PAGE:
The campaign to expand free personal care in Scotland, which was previously only available to over-65s, follows a campaign led by the widow of former Dundee United footballer Frank Kopel.
Frank died in 2014, six years after being diagnosed with dementia at the age of 59.
His widow spearheaded the campaign to end the age discrimination of care and to protect families from the financial burden.
The expansion of free personal care will be introduced in Scotland from Monday.
It means anyone who is assessed by their local authority as requiring personal care will receive it free of charge.
First Minister Nicola Sturgeon and health secretary Jeane Freeman visited the Capability Scotland Edinburgh Hub on Friday, ahead of the extension, to meet with staff and patients who could benefit from the policy.
Ms Sturgeon said: “I’m very pleased that this legislation is now coming into effect, ensuring that all those who require personal care are able to access it free of charge, regardless of their age, condition or income.
“This change will help thousands of people across Scotland receive the support that they are entitled to without being impacted financially.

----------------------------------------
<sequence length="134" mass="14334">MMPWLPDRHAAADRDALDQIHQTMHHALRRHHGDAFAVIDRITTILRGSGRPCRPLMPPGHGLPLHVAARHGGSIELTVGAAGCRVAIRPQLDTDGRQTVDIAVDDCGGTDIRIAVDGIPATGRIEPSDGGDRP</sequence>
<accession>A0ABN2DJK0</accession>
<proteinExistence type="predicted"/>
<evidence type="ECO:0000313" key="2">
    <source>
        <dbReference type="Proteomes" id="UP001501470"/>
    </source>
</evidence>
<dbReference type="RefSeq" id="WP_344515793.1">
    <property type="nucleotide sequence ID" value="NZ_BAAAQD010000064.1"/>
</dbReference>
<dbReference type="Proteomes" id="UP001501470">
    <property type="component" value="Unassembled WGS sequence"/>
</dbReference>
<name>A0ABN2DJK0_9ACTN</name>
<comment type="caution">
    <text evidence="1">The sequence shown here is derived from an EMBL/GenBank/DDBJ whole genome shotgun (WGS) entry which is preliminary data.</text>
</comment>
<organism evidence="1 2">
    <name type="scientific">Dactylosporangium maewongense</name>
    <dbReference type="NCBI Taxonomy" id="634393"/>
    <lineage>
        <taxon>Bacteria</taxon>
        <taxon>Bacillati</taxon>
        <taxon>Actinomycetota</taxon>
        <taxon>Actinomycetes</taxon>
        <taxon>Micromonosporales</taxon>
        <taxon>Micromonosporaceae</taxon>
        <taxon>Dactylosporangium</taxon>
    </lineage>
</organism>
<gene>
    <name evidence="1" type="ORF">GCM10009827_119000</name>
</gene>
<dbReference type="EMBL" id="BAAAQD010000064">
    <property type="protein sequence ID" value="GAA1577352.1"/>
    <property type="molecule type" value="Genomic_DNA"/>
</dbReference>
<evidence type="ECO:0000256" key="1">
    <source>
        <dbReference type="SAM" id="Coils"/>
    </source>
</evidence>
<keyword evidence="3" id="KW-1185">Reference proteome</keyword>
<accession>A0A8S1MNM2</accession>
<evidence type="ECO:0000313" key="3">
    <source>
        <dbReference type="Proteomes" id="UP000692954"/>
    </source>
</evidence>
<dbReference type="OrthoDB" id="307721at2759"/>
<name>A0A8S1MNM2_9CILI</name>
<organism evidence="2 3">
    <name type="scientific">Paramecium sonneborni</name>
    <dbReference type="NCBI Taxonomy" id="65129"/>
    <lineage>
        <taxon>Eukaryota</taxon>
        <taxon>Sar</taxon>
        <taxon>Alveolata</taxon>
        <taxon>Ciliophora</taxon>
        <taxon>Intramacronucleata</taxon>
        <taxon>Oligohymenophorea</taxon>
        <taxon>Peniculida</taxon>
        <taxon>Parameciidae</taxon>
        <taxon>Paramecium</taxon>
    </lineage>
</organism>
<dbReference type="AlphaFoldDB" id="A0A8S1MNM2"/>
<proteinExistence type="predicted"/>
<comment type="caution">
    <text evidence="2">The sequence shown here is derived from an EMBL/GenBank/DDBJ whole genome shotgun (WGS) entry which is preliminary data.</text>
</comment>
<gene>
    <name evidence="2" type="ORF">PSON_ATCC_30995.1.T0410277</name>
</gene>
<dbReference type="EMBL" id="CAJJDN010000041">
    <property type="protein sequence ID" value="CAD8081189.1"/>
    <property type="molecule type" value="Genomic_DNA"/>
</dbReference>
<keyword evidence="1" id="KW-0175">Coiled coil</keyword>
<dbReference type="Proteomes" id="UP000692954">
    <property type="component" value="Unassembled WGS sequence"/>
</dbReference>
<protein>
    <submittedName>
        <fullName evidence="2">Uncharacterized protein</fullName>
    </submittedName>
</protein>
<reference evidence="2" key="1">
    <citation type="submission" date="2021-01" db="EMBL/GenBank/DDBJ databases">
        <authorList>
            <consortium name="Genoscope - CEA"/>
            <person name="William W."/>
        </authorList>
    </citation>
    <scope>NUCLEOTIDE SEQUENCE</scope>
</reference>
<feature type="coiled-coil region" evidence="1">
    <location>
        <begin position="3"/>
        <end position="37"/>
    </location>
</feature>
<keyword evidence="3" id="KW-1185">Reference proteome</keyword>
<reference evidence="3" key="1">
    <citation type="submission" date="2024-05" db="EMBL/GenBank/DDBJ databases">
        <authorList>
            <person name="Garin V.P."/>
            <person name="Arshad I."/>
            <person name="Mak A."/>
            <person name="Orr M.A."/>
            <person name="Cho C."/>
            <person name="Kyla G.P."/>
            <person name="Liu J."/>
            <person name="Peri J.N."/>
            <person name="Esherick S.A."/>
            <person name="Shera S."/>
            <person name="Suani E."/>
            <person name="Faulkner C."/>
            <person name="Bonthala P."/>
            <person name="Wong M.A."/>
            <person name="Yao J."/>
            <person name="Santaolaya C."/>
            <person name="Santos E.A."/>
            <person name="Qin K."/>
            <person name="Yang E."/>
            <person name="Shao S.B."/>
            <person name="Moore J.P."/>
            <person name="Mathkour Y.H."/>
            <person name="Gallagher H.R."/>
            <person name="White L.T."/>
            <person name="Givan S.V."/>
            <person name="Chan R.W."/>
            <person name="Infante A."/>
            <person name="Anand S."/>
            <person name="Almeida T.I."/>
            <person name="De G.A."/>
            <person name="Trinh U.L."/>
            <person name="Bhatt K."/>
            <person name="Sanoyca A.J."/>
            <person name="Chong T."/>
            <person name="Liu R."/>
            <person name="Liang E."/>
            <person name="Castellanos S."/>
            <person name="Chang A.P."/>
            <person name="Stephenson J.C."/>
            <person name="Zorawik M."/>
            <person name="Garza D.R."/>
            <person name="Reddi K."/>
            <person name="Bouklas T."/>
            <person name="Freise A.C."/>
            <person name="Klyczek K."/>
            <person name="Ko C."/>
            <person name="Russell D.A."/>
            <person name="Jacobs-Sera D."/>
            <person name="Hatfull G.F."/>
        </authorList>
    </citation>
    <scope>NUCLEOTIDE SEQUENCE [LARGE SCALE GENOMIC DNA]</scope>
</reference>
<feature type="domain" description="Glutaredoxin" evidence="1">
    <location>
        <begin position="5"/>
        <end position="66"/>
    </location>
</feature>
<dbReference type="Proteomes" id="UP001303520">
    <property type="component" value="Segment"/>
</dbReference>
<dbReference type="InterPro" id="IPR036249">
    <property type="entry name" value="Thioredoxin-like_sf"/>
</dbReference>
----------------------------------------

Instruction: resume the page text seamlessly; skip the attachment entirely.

“I’d like to thank Amanda Kopel, Frank’s widow, for her tireless work bringing to public light the issues of personal care for under-65s.
“She has ensured this remained prominent in the public’s mind and she should feel very proud that it is now being delivered.”
Ms Freeman said: “We’ve made the necessary changes to the law, and issued clear guidance to local authorities, to clearly set out the expansion of free personal care.
“For the first time, everyone under the age of 65, who is assessed as requiring personal care, will receive it for free.
“To ensure this is delivered we’ve backed this with £30 million of new funding to local authorities across Scotland.
“This is a step change in the provision of personal care in Scotland and we’ll continue to work with our colleagues in councils to ensure it is delivered in full.”